Get your DP to ring connexions and ask for an appt with dd. They are brilliant.

Also, I'd ask the question that another poster asked earlier, are you sure dd is telling the truth? I just don't see why mik would stonewall her dd over this? It's weird, I mean, if mum was pissed off cos your dsd wanted to study underwater basket-weaving I would understand that. But what is it that dd wants to study that mum won't discuss?
I always understood 'stonewalling' to be literally blanking someone. Is that what jar mum is doing?

NotaDisneyMum Thu 20-Dec-12 00:17:22

pingu Yes, she is stonewalling both DSD and DP about the same issue - she said "I refuse to discuss it and I've told DSD the same" to DP on the phone when he called her yesterday after she had ignored several emails asking to discuss it by phone or in person.

DP and DSD have been in touch with Connexions - they are being wound down here and they only advise about Apprenticeships now; and that's not what DSD is interested in as there are none in the field she wants to pursue.

Oh, and it's not underwater basket weaving. Her mum is pissed off because DSD wants to leave home and study at a specialist college where they provide supervised/managed boarding for 16/17 year olds; it's one of the best in the UK. I understand her worry, and I'm sure I'd be the same if it was my DD - but I definitely don't understand her reaction which imo, is abusive and very damaging.

NotaDisneyMum Thu 20-Dec-12 00:26:05

I just don't see why mum would stonewall her dd over this? It's weird

Unfortunately, this is the attitude that many people respond with when they hear about an emotionally abusive mother. They just can't get their head around the fact that not all Mums put their Dc's first and assume that he has got an axe to grind.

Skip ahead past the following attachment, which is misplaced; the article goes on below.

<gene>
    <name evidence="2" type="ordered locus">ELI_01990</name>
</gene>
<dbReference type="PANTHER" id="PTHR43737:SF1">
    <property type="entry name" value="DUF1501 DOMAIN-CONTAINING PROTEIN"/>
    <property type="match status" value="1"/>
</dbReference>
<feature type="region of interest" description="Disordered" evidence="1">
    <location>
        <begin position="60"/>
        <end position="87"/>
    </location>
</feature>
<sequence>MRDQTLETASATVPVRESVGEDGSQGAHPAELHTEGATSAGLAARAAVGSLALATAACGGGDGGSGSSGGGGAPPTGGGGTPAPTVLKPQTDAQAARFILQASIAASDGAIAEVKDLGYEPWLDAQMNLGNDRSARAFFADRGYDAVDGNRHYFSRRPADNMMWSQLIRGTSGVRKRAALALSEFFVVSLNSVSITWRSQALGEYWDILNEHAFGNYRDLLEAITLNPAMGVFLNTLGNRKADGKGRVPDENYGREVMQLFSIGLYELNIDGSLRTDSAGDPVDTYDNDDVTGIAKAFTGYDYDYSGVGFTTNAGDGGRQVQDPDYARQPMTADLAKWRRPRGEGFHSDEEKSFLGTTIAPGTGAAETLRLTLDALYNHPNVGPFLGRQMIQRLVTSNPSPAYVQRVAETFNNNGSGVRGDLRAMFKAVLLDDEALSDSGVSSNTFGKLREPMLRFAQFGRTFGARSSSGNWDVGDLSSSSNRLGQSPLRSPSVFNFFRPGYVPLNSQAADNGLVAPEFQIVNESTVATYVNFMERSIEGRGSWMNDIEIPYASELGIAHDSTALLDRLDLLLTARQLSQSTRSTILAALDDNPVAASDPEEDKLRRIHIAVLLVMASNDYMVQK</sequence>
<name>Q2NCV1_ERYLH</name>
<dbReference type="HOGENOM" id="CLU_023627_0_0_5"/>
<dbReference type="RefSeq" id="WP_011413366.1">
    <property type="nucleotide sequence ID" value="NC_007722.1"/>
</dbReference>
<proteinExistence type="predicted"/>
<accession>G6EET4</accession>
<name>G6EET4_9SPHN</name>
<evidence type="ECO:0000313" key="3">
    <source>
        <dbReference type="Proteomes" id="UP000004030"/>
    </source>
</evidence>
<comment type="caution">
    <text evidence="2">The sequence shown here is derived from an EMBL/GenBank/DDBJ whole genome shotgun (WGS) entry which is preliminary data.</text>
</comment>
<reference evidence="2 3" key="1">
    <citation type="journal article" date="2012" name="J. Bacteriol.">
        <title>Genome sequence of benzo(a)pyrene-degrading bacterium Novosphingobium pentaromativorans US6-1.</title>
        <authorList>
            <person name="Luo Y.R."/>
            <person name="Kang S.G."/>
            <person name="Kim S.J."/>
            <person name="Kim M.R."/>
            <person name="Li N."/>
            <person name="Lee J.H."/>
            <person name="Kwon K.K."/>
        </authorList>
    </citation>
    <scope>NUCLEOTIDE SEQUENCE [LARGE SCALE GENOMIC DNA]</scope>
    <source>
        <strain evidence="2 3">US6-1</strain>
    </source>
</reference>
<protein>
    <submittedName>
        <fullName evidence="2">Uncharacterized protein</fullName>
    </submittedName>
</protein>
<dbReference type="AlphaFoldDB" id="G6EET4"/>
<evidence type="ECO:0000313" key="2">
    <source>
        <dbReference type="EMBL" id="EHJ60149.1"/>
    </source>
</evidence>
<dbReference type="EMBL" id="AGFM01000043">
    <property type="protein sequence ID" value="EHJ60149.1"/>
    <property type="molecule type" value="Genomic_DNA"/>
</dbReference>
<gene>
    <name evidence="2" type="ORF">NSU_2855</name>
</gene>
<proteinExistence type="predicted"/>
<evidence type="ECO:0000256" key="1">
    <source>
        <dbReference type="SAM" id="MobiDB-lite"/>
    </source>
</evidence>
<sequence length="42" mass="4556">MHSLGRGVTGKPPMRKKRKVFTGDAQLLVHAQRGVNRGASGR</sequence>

Imagine how my DP feels when that is the reaction he gets every time he tries to seek help and support for his DD sad

pinguthepenguin Thu 20-Dec-12 00:56:57

No no Disney you misunderstand me I think. I don't think mums are incapable of emotional abuse ( far from it), I was/am just perplexed at the idea of stonewalling someone- your child, regardless of parental gender. It's just....^weird^. I mean...isn't it?

PoppyPrincess Thu 20-Dec-12 01:01:10

And exactly what is her mother going to do if she doesn't go along with her choices? Will she throw her out? Refuse to support her? All because she wants to decide her own career path for herself?!
This sounds like an absurd thing to say!
I don't really enjoy my job and I envy people who love their jobs, I would love my kids to have jobs they love. Love your job = love your life.
Yes of course every mother has aspirations for their kids to turn in to brain surgeons, stock brokers etc but above anything else we want out kids to be happy.
I think DSD should make her own mind up and tell her mum if she won't support her choices she'll move in with dad

theredhen Thu 20-Dec-12 06:08:44